2016 is an excellent year in Bordeaux and without question the best vintage since 2010. Last year’s 2015s were very good wines, especially on the Right Bank, but we’re happy to report that overall the quality is even higher this year. In very broad terms, in 2016 the Left Bank wines in general are showing better than the Right Bank. The Cabernet Sauvignon was particularly successful in 2016. There are some good white and sweet wines, but there is no doubt that this is a red wine vintage. We spent a week in Bordeaux tasting at all the top chateaux and with our negociant partners, and were delighted by what we found.
THE WEATHER - The 2016 growing season really was a story of two halves. Up until the end of June, record amounts of rain fell and disease in the vineyard flourished. But there was a weeklong break in early June – perfectly timed to coincide with the flowering. This dry spell ensured fruit set was excellent and subsequent yields relatively high. The ‘miracle’ of the season occurred at the end of June, when the rain ceased and two and a half months of absolutely dry weather followed. The only punctuation was a brief rainfall on September 13, which gave the vines just enough water to avoid water stress for the remainder of the growing season. The harvest then followed at a leisurely pace over the course of six weeks.
THE CHARACTERISTICS OF THE WINE - 2016 is the year of balance. Alcohol levels are moderate, virtually never exceeding 14%. The fruit concentration in the reds is excellent, with tannins which are ripe and soft. The acidities are consistently bright and the finishes on the wines are long and pure.Winemaking in Bordeaux is forever in flux, but this vintage confirms that we are enjoying a happy period right now. A decade or so ago we saw numerous over-ripe, heavily extracted, high alcohol, low acid wines which were neither pleasant to taste young nor had the potential to age. But the pendulum appears to have swung back the other way: above all, the wines of 2016 are eminently drinkable, with nothing out of place to cause the taster to pause.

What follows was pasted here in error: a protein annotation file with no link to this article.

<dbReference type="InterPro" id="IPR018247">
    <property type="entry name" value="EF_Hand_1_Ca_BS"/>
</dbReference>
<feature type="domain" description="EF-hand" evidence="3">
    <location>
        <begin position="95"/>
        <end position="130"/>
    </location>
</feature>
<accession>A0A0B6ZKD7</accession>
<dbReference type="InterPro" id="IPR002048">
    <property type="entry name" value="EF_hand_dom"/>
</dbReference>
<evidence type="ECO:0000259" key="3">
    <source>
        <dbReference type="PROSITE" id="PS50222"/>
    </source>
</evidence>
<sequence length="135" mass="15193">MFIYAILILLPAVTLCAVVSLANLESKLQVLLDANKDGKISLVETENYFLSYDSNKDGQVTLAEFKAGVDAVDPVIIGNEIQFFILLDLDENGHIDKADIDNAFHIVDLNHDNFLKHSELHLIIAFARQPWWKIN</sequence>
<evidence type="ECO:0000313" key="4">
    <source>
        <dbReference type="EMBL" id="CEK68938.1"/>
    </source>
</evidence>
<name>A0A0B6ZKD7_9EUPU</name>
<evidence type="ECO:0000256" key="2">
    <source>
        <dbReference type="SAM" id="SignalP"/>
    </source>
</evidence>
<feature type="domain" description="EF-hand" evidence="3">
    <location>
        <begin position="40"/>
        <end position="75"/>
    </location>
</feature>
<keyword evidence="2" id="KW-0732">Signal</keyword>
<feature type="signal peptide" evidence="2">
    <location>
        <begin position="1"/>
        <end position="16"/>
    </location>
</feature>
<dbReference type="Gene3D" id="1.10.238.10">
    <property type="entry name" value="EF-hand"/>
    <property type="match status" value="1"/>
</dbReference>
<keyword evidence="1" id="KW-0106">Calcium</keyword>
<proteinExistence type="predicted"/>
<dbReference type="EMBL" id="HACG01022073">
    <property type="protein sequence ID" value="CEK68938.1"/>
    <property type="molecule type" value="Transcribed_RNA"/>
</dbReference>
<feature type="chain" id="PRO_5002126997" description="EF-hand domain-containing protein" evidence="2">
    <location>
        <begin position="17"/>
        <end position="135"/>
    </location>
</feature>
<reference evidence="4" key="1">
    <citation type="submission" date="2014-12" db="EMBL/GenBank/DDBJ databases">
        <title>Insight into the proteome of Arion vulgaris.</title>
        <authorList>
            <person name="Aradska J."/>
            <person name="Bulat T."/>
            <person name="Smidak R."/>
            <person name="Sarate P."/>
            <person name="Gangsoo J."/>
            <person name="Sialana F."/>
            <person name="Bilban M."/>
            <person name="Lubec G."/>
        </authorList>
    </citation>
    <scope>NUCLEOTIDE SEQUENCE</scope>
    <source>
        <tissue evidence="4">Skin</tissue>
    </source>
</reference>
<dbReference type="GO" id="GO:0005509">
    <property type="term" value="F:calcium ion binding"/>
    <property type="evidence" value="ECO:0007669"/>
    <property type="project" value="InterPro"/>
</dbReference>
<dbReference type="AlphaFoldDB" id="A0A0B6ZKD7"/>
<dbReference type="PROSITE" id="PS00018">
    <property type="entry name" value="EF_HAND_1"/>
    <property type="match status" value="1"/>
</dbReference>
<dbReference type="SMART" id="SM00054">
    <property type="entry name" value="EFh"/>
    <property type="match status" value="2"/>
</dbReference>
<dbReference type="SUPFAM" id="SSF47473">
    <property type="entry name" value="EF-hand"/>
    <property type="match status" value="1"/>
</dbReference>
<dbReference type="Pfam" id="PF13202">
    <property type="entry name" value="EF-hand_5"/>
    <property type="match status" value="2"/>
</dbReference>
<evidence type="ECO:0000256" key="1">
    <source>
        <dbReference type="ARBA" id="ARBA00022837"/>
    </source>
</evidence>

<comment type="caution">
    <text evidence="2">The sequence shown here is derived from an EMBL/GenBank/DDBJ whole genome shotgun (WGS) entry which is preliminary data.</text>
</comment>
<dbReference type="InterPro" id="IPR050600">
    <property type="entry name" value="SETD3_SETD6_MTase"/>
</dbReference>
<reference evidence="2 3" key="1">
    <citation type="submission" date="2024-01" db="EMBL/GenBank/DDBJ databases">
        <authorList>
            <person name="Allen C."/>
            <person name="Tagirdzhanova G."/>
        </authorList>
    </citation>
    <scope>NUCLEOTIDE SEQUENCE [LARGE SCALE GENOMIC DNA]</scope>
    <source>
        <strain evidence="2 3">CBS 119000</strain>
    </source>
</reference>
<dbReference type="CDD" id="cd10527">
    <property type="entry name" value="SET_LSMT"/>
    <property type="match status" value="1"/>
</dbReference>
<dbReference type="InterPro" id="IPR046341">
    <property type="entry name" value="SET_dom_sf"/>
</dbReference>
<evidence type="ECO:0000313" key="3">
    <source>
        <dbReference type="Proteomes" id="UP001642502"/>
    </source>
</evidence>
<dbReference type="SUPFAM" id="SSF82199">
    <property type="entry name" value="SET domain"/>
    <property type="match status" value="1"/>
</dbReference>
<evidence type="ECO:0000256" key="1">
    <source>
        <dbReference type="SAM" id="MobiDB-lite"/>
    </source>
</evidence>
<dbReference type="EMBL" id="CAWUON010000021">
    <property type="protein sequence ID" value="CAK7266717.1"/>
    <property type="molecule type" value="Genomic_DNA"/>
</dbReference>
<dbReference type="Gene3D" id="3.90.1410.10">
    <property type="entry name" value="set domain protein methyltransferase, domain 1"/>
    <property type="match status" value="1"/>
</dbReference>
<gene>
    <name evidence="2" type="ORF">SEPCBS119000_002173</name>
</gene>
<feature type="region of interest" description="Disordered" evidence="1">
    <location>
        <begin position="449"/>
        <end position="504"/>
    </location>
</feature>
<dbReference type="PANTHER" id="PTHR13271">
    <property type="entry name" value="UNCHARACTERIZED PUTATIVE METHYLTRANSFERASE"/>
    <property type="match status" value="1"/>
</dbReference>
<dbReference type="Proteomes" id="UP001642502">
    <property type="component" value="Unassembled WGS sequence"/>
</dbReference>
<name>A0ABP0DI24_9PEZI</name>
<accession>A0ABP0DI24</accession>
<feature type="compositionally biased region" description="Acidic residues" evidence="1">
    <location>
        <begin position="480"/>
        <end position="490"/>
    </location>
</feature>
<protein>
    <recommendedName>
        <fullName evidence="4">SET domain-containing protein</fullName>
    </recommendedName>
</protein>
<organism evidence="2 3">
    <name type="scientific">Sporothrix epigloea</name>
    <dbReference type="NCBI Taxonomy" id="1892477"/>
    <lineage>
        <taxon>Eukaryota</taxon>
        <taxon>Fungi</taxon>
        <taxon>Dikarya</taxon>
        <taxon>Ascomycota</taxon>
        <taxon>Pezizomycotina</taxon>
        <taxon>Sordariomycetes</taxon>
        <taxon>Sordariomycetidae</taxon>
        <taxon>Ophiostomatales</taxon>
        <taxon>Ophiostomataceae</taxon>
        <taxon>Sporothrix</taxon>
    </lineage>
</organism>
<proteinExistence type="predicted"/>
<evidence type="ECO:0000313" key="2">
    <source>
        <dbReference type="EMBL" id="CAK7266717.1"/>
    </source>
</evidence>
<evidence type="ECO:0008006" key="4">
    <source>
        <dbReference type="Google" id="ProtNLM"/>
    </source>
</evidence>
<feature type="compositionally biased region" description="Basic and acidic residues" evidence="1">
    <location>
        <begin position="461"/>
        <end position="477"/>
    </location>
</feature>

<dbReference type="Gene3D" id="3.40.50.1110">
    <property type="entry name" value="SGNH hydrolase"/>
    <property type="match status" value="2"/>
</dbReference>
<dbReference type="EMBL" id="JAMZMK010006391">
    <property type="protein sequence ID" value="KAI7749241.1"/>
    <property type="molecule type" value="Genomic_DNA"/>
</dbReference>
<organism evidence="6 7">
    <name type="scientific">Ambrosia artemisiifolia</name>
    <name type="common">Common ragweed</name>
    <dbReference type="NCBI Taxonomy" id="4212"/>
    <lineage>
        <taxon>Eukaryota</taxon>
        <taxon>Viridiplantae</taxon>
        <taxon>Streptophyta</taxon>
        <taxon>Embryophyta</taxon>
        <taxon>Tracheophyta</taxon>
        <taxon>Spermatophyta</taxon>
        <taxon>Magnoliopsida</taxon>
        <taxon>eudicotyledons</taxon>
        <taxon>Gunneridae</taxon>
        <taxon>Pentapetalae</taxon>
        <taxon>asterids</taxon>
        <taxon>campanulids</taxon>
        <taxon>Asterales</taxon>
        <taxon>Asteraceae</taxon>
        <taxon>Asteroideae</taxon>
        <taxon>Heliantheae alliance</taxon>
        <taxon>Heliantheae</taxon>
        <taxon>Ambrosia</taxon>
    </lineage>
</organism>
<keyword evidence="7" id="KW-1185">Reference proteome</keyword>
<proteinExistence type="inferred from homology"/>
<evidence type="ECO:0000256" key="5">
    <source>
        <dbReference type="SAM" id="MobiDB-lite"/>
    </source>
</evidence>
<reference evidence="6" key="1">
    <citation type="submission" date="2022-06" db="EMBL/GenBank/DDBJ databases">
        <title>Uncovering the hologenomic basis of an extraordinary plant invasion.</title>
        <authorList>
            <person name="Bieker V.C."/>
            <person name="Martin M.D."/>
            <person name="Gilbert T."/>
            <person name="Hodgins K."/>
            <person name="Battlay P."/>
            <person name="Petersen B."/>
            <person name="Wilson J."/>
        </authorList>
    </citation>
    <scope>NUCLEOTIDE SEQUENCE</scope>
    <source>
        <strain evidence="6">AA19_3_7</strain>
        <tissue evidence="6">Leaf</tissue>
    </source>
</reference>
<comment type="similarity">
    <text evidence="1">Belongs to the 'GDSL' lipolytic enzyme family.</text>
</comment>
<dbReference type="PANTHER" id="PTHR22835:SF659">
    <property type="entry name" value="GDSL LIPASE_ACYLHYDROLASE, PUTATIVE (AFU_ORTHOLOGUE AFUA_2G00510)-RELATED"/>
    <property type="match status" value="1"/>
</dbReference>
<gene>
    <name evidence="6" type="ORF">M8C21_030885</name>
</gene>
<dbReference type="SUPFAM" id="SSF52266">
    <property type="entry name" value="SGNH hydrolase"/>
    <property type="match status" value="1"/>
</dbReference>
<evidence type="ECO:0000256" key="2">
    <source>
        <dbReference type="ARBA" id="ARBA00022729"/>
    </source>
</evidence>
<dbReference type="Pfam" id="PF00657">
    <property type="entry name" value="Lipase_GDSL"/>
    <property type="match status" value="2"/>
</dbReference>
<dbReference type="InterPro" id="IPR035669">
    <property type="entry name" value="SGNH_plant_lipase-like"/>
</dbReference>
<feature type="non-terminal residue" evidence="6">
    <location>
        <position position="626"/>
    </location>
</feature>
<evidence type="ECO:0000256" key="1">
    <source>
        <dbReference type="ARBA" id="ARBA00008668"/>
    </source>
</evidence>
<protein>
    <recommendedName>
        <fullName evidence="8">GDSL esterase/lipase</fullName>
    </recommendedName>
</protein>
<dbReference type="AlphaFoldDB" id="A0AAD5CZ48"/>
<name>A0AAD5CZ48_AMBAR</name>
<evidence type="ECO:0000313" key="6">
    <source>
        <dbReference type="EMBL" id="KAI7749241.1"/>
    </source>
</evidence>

TASTING THE WINES - So what are the 2016s really like to taste? Here are some words that appear over and over in my tasting notes: juicy, succulent, fresh, pure, balanced, aromatic, ripe. But beyond all these good things, the best wines share three important qualities:
1. These are wines of terroir. They taste very true to their origin. Why is this good? Because it means that the personality of the wines comes through in abundance. Lafite tastes gloriously like the great, cedary Lafites of old. So too Mouton, rich and spicy. Pichon Lalande is soft and exotic, as it should be. For those of us who have ideals in our head of what these great wines should taste like, 2016 lives up to them all.
2. Texture and precision of flavor. These are two of the most important but underrated of virtues in fine wine. Texture is mouthfeel. And in this vintage, the mouthfeels are remarkably supple, velvety, silky, cashmere-like – they just caress the palate. And precision of flavor: good wines have plenty of character but the flavours can be a bit ‘smudged’. Excellent wines have really precise flavours, with every little flavor clearly delineated on nose and palate. And that’s just how it is in 2016.
3. These are extremely confident, assured wines. That’s a strange way of expressing it. What I mean is that the wines are up front, open, honest: they have no weaknesses to hide. The wines seem to say: ‘here I am, come and enjoy me!’ There were no flaws of ripeness or winemaking which hindered the pure pleasure which characterized our tastings.
AGEABILITY - The 2016s are set for a long life, with ripe tannins, concentrated fruit and excellent, fresh acidities. They perhaps lack the pure density of vintages like 2005 or 2010, so they may be 30 year wines at the top end rather than 50 year wines. But the flipside is that the pure ripeness and suppleness of the tannins means that the wines should drink well from a relatively young age: non-classed growth wines from 3-5 years old, second to fifth growths from 7-10 years old, and first growths from 10-15 years.
PRICING - Given the superior quality of the 2016s to the 2015s, it’s hard to see prices doing anything other than going up. The question is, by how much? Wines priced at or below a 10% increase on last year deserve to find buyers. But some owners inevitably will want to make the most of the excellent vintage, and come out with increases far beyond that. An unfortunate truth of every vintage in Bordeaux, good or ill, is that some wines will simply not find their way to drinkers’ cellars thanks to inflated pricing.
On the Left Bank, the 2016s are simply glorious wines which are already compelling. Every cellar would be the better for their presence. On the Right Bank, the top properties continue to perform at an outstanding level. Lower down the ladder, more care should be taken in buying. But our selections are here to help: we have chosen wines that are excellent, at whatever level, meaning you can buy with confidence.